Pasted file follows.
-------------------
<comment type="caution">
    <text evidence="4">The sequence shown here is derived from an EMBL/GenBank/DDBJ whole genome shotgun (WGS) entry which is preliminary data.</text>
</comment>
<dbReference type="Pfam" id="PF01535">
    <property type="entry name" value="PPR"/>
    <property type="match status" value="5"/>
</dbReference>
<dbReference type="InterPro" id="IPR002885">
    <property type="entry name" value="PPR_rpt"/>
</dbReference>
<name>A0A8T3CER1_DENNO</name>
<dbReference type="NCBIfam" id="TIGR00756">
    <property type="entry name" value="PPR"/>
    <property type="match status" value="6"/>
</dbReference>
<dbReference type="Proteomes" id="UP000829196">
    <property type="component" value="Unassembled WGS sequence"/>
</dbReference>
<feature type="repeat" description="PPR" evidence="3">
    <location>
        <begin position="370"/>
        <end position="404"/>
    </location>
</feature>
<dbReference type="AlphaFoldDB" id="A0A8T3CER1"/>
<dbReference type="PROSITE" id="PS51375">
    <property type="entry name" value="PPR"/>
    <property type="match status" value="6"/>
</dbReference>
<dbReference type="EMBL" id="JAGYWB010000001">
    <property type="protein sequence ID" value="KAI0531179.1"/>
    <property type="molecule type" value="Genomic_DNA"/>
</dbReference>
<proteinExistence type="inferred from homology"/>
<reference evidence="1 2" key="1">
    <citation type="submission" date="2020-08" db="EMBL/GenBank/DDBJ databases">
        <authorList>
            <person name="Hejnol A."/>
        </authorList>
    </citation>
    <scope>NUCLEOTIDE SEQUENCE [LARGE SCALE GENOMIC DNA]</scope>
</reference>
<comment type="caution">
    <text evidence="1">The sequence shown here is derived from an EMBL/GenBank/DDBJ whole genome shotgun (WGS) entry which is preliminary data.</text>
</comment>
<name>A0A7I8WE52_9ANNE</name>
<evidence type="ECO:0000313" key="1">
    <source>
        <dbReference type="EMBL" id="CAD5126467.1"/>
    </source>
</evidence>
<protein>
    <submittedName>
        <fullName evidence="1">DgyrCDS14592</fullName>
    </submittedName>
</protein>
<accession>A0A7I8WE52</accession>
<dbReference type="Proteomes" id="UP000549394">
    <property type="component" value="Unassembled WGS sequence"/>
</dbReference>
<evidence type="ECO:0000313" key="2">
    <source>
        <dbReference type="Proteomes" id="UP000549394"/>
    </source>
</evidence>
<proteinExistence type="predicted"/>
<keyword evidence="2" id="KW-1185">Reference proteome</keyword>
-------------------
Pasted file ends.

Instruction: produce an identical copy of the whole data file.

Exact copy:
<comment type="caution">
    <text evidence="4">The sequence shown here is derived from an EMBL/GenBank/DDBJ whole genome shotgun (WGS) entry which is preliminary data.</text>
</comment>
<dbReference type="Pfam" id="PF01535">
    <property type="entry name" value="PPR"/>
    <property type="match status" value="5"/>
</dbReference>
<dbReference type="InterPro" id="IPR002885">
    <property type="entry name" value="PPR_rpt"/>
</dbReference>
<name>A0A8T3CER1_DENNO</name>
<dbReference type="NCBIfam" id="TIGR00756">
    <property type="entry name" value="PPR"/>
    <property type="match status" value="6"/>
</dbReference>
<dbReference type="Proteomes" id="UP000829196">
    <property type="component" value="Unassembled WGS sequence"/>
</dbReference>
<feature type="repeat" description="PPR" evidence="3">
    <location>
        <begin position="370"/>
        <end position="404"/>
    </location>
</feature>
<dbReference type="AlphaFoldDB" id="A0A8T3CER1"/>
<dbReference type="PROSITE" id="PS51375">
    <property type="entry name" value="PPR"/>
    <property type="match status" value="6"/>
</dbReference>
<dbReference type="EMBL" id="JAGYWB010000001">
    <property type="protein sequence ID" value="KAI0531179.1"/>
    <property type="molecule type" value="Genomic_DNA"/>
</dbReference>
<proteinExistence type="inferred from homology"/>
<reference evidence="1 2" key="1">
    <citation type="submission" date="2020-08" db="EMBL/GenBank/DDBJ databases">
        <authorList>
            <person name="Hejnol A."/>
        </authorList>
    </citation>
    <scope>NUCLEOTIDE SEQUENCE [LARGE SCALE GENOMIC DNA]</scope>
</reference>
<comment type="caution">
    <text evidence="1">The sequence shown here is derived from an EMBL/GenBank/DDBJ whole genome shotgun (WGS) entry which is preliminary data.</text>
</comment>
<name>A0A7I8WE52_9ANNE</name>
<evidence type="ECO:0000313" key="1">
    <source>
        <dbReference type="EMBL" id="CAD5126467.1"/>
    </source>
</evidence>
<protein>
    <submittedName>
        <fullName evidence="1">DgyrCDS14592</fullName>
    </submittedName>
</protein>
<accession>A0A7I8WE52</accession>
<dbReference type="Proteomes" id="UP000549394">
    <property type="component" value="Unassembled WGS sequence"/>
</dbReference>
<evidence type="ECO:0000313" key="2">
    <source>
        <dbReference type="Proteomes" id="UP000549394"/>
    </source>
</evidence>
<proteinExistence type="predicted"/>
<keyword evidence="2" id="KW-1185">Reference proteome</keyword>